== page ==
With prevention being the number 1 goal in cancer care, the impact of missed screening tests can be and will likely be significant. More people are already presenting with symptomatic cancers at a more advanced stage3. The results from simulation models projecting reduced screening volumes and the potential impact that can ensue in Canada are important. For breast cancer screening, a 3-month interruption of screening services can cause 310 more cases to be diagnosed at advanced stages and cause 110 more deaths in a 10-year period. For colorectal cancer, a 6-month interruption could increase the cancer incidence by 2200 cases and 960 more deaths9. More advanced cancer diagnoses undeniably lead to greater demand of health care resources, longer treatment times, more aggressive treatment options and greater burdens and worse prognoses for individuals affected. With more than half of patients with colorectal cancer being diagnosed at stage 3 or 4, Dr. Barry Stein, the president of Colorectal Cancer Canada, hopes to have Quebec launch a population-based screening program for colorectal cancer rather than rely on doctor visits to prescribe the required tests3. He would also hope to see the opening of private clinics that would be covered by health insurance that would help deal with the backlog of screening tests.
There are many ways that you can lessen the growing gap of missed screens. One possibility is to develop your own “screening program” of your practice and patients! Consider developing a protocol, either in your own individual practice or as a family medicine group-wide project, that would facilitate identifying patients with missed screening tests and opportunities to offer these tests during a patient’s appointment. Taking advantage of one’s electronic medical record software to do so is a feasible quality improvement project that has your patient’s health at its core.
ABOUT THE AUTHORS
I am a third-year medical student at McGill University. I was inspired to write about this topic as I believe there is great value in preventive medicine and continued quality improvement that I intend on utilizing, hopefully, as a family physician. This compliments my background in promoting an active and healthy lifestyle as a physiotherapist and will allow me to provide care to my future patients that places their health first and meets their needs.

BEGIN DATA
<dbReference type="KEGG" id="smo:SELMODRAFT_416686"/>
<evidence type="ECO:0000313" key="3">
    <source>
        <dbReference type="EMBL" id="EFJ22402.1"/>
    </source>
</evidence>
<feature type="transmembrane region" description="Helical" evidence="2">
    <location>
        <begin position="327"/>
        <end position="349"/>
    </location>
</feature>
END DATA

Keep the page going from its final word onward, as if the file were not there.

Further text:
I am a Med-3 student at McGill University. I am currently co-president of the Family Medicine Student Interest Group after being a Med-2 representative last year. I am passionate about family medicine and the variety of practice that one can build as a family physician, and I have a particular interest in promoting this specialty and advocating for improved patient care.
1- Cancer statistics at a glance (November 10, 2021). Canadian Cancer Society.
2- Cancer screening (November 10, 2021). Quebec Cancer Foundation.
3- Cervical cancer screening rates below provincial target, vary with neighbourhood income (November 10, 2021). Cancer Care Ontario.
4- Duong, D. (May 17, 2021). Doctors warn of late diagnoses as cancer screening backlog grows. CMAJ news.
5- Hendry, L. (February 2, 2021). Cancer that went undetected during the pandemic an ‘impending disaster’, specialists warm.
6- Patient completion of screening tests (November 10, 2021). Health Quality Council of Alberta.
7- McIlfatrick, S. et al. (2013). Investigating the role of the general practitioner in cancer prevention: A mixed methods study. BMC Family Practice. 14:58.
8- Cheney, C. (January 27, 2021). Missed cancer screening during coronavirus pandemic raises alarm.
9- Yong, J. et al. (2020). The impact of episodic screening interruption: COVID-19 and population-based cancer screening in Canada. Journal of medical screening. 28(2):100-107.